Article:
As a lifelong pacifist, I’ve never been a fan of war books. Indeed, war seems to be to an utterly useless waste of life and a source of herculean suffering. The fact that wars happen, and books about them depress me, causes me to avoid them. Still, Derek Hastings’ Catholicism and the Roots of Nazism is less about war and more about, as the subtitle phrases it, Religious Identity and National Socialism. As I read through this history of the early Nazi movement, it occurred to me that this was probably the first actual book I’ve ever read about it. My knowledge of the Nazis had previously come from articles, movies, and documentaries. And Hogan’s Heroes. Being largely of germanic pedigree, I suppose I bear some residual guilt. I have to remind myself that my ancestors had left Europe before Germany had even existed as a unified state. I like to think they would’ve left during the rise of the Nazis, if they hadn’t already left generations before.
In any case, I had no idea of how the Third Reich dealt with organized religion. I have heard anecdotal opinions from time to time that the Catholic Church should have been stronger in its condemnation of the atrocities that wartime Germany perpetrated, but I had no sense of their official outlook toward each other. Hastings makes clear that although Catholicism and Nazism came to distrust each other implicitly, at the beginning of the Nazi movement they were considerably more chummy. In fact, anti-Semitism was something they had in common. Many of the early member of the party were Catholics—some of them priests—who felt an accord with the developing ideology. As Hitler’s rise to power increased, his personal antipathy to Christianity widened the growing gap between his own outlook and that of the early Catholic Nazis.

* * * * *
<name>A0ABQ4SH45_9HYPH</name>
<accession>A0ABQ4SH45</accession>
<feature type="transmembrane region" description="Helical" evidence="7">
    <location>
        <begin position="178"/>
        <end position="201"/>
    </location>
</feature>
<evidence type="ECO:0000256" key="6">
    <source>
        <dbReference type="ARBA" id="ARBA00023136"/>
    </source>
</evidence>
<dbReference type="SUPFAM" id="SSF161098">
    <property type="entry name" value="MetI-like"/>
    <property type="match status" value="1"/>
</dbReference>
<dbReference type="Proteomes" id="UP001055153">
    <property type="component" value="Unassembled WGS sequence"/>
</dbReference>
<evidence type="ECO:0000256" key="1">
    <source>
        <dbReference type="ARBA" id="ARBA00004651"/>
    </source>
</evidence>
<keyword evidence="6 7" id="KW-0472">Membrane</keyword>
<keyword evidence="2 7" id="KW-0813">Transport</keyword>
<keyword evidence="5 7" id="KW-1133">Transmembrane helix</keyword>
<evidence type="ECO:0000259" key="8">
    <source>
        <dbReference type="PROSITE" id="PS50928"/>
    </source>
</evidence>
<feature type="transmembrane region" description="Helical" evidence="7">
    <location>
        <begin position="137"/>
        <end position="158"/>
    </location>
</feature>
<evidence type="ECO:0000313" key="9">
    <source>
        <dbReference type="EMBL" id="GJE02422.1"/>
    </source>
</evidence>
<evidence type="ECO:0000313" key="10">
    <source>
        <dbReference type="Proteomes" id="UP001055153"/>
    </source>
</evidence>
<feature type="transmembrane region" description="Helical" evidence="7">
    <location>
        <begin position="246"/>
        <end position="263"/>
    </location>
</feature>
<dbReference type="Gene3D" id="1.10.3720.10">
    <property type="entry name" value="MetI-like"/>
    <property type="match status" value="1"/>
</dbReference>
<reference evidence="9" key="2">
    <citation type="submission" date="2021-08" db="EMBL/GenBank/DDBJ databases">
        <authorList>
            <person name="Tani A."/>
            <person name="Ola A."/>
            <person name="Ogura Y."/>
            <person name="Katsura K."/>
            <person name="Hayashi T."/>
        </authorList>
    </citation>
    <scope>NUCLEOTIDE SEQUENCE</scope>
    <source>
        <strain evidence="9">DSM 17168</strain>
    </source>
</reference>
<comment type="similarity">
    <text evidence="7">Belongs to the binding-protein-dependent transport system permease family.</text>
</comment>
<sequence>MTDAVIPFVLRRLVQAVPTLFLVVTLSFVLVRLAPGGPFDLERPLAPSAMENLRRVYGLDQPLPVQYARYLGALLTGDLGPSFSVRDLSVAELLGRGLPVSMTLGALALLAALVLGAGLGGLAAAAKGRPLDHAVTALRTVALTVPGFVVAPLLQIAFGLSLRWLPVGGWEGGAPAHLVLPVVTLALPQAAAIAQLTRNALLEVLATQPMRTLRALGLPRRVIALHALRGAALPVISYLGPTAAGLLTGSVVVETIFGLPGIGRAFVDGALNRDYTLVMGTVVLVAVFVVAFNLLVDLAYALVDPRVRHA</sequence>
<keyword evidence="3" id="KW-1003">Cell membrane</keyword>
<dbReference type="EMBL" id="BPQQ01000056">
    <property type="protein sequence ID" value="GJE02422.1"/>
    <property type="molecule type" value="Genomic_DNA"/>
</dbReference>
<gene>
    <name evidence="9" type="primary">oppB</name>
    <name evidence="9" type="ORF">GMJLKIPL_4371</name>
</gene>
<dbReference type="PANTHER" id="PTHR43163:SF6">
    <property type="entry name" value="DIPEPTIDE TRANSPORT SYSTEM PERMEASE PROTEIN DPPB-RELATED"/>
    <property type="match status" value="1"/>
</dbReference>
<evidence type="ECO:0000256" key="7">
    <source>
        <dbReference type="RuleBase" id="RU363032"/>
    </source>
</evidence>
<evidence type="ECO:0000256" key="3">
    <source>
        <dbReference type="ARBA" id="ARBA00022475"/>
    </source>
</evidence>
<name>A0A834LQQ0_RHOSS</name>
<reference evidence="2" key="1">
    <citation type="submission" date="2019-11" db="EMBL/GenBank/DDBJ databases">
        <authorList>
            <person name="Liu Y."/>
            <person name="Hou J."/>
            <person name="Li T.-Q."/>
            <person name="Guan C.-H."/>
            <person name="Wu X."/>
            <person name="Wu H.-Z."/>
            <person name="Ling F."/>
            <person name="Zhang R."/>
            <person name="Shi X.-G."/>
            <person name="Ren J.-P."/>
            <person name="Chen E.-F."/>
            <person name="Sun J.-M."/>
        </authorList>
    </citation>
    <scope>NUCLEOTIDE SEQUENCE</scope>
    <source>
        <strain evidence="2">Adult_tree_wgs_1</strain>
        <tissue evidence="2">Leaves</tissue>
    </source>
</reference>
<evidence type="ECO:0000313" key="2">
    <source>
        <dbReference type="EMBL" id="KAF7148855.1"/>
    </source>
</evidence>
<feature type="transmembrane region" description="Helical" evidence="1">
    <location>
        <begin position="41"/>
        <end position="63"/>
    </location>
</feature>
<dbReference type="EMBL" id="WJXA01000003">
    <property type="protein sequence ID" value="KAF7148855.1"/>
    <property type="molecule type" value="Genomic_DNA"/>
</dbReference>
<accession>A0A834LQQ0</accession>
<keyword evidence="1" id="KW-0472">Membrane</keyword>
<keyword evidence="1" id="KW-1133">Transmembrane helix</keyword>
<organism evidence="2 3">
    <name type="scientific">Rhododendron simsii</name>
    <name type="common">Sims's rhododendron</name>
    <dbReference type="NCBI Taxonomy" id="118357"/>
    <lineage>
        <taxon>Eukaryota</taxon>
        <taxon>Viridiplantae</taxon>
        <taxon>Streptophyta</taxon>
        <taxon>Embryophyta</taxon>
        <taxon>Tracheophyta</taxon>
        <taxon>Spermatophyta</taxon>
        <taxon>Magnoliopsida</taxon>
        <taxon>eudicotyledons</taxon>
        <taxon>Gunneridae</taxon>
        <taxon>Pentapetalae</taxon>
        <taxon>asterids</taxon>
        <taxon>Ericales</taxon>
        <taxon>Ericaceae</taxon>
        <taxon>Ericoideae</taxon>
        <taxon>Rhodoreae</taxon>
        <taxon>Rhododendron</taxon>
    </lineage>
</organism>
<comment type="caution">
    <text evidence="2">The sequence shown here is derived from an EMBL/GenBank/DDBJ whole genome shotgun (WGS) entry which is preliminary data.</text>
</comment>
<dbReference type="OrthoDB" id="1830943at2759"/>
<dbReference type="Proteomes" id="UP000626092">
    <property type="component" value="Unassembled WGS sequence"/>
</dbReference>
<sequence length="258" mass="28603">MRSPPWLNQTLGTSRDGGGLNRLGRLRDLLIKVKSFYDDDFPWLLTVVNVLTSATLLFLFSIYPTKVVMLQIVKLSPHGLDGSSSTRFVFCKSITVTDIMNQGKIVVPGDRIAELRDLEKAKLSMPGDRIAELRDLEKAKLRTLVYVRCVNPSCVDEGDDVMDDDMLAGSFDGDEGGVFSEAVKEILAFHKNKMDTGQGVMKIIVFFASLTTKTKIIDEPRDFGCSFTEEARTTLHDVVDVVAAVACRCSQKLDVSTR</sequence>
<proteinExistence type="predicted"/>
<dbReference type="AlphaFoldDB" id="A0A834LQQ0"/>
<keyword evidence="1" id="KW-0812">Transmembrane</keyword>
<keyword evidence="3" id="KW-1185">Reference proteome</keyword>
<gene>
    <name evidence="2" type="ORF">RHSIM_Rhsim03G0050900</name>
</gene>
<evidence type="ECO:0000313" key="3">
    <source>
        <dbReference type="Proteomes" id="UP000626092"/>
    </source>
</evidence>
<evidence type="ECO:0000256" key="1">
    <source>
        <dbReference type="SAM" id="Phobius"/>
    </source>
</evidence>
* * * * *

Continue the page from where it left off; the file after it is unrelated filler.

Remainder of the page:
The book has no schadenfreude for the church, however. This is academic history. As Hastings notes, few studies have focused on the early developments of Nazism. In today’s political climate, that struck a chord with me. It seems vitally important to be aware of how such movements start so that we can recognize them as they attempt to rise again. I have little confidence, reading the news, that we are any better in the 2010s than people were in the 1920s when political instability, economic distress, and hatred of those who were different led to a reactionary, fascist regime. Could it happen again? I look around at a culture in love with guns and endless, selfish gain, and distrust of those of different ethnic origins and I wonder. The early stages are, I think, the most crucial to recognize. Surely no German Catholics could’ve anticipated just what Nazism would become.